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published on 23 July 2021 in ecosystems

The Amazon rainforest emits more CO2 than it absorbs

The Amazon rainforest is the largest area of tropical forests on Earth and has proven to be an important carbon sink in recent decades. The Amazon’s carbon sink capacity now seems to be declining due to factors such as deforestation and climate change. This has been reported in a study recently published in Nature. From 2010 to 2018, the researchers carried out 590 aerial measurements, measuring the concentration of carbon dioxide and carbon monoxide in the lower troposphere at four sites, representative of the north-east, south-east, south-west and north-west regions.

The data shows that deforestation has reduced the Amazon forest’s ability to absorb CO2 from the atmosphere and that the eastern Amazon produces more carbon emissions than the western Amazon, because it has been subject to more extensive deforestation, warming and water stress than the western part over the past 40 years. In particular, the area where these trends are most significant is South-eastern Amazonia, with the result that it is now a net source of carbon in the atmosphere, mainly due to fires.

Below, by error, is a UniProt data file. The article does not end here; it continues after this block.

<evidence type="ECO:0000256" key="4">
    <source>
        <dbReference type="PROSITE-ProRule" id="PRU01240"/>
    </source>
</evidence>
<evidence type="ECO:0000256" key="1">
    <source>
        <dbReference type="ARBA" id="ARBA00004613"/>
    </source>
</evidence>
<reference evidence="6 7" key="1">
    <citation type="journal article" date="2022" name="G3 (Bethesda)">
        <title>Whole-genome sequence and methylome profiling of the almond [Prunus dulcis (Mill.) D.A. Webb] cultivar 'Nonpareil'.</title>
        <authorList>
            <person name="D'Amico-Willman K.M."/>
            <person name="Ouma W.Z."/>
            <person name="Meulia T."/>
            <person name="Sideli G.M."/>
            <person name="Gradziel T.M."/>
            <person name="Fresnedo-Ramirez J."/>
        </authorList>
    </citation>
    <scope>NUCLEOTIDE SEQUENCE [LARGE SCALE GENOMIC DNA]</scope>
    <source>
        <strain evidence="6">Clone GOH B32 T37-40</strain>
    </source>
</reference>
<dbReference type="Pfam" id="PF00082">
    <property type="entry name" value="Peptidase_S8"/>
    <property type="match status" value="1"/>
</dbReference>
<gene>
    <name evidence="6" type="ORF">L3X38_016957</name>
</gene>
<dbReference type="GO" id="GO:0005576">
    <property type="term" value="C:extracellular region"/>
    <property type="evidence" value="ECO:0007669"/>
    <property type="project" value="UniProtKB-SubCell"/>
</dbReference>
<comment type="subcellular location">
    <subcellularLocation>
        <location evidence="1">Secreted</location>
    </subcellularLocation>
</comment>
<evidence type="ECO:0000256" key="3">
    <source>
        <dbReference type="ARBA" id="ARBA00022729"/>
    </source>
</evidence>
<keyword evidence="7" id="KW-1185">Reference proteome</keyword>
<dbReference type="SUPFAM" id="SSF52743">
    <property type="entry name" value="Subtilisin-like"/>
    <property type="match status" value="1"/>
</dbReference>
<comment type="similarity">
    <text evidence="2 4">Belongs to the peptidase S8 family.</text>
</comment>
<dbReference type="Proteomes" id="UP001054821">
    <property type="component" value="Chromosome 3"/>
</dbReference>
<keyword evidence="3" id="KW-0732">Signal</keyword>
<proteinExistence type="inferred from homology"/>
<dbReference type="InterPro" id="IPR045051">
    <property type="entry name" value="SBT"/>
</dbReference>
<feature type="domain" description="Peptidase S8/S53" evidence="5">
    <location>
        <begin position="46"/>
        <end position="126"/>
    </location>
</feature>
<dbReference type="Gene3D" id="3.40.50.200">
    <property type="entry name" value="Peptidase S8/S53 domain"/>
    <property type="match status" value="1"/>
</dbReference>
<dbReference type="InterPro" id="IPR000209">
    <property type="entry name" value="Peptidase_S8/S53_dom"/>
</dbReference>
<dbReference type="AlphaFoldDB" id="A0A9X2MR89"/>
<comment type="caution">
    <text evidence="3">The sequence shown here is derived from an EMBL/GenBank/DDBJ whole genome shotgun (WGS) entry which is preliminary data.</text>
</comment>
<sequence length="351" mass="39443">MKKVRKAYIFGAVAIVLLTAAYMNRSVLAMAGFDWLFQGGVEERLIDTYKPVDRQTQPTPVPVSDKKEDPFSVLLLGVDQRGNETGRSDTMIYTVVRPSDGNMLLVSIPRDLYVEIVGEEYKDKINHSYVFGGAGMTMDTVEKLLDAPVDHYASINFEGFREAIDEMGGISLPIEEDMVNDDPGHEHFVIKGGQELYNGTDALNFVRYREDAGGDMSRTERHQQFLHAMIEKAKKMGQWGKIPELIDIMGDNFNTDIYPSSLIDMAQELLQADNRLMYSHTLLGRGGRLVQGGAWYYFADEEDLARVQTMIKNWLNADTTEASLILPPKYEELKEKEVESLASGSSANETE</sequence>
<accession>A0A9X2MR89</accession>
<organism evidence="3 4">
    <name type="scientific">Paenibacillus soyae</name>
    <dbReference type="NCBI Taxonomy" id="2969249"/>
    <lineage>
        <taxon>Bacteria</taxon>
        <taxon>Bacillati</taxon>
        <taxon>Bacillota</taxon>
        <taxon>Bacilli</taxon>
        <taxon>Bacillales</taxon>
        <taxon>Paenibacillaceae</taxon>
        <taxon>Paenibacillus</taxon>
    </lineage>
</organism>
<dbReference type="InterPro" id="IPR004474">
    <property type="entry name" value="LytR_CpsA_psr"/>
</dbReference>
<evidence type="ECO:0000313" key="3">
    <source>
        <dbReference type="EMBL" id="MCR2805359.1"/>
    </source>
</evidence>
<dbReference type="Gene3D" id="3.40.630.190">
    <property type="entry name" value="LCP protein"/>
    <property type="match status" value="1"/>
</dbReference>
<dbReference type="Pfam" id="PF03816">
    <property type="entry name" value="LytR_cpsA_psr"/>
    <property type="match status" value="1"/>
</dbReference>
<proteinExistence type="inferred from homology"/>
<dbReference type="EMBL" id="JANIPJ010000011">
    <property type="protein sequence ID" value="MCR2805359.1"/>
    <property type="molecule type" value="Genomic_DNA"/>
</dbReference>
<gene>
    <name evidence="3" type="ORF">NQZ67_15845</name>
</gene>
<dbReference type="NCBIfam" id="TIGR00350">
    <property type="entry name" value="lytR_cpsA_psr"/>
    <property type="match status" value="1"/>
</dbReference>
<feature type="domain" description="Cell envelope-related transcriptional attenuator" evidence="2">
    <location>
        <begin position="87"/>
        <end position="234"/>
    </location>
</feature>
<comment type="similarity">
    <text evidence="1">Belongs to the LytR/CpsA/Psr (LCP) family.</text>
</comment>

The carbon balance (final balance between absorption and emissions) of the South American Amazon (7.25 million km2) determined in the period from 2010 to 2018 was 1.06 billion tonnes of CO2 released into the atmosphere per year, while that of the Brazilian Amazon (4.2 million km2) was 0.87 billion tonnes of CO2 per year. Emissions from combustion are the main source of carbon, releasing 1.51 billion tonnes of CO2 into the atmosphere in the South American Amazon (1.06 million tonnes of CO2/year from the Brazilian Amazon).  If there were no fires and deforestation, the Pan-American Amazon would remove 0.45 billion tonnes of CO2 per year from the atmosphere, while the Brazilian Amazon would remove 0.19 billion tonnes of CO2 per year.

The researchers conclude their study by stating that eliminating deforestation and fires, as well as reducing CO2emissions, would increase the Amazon rainforest’s capacity to absorb carbon, help increase rainfall and reduce temperature, which in turn would further increase its capacity to absorb carbon, forming a positive cycle, not only for the Amazon, but also for the rest of Brazil, South America and the planet, since we are all interconnected.

 
 
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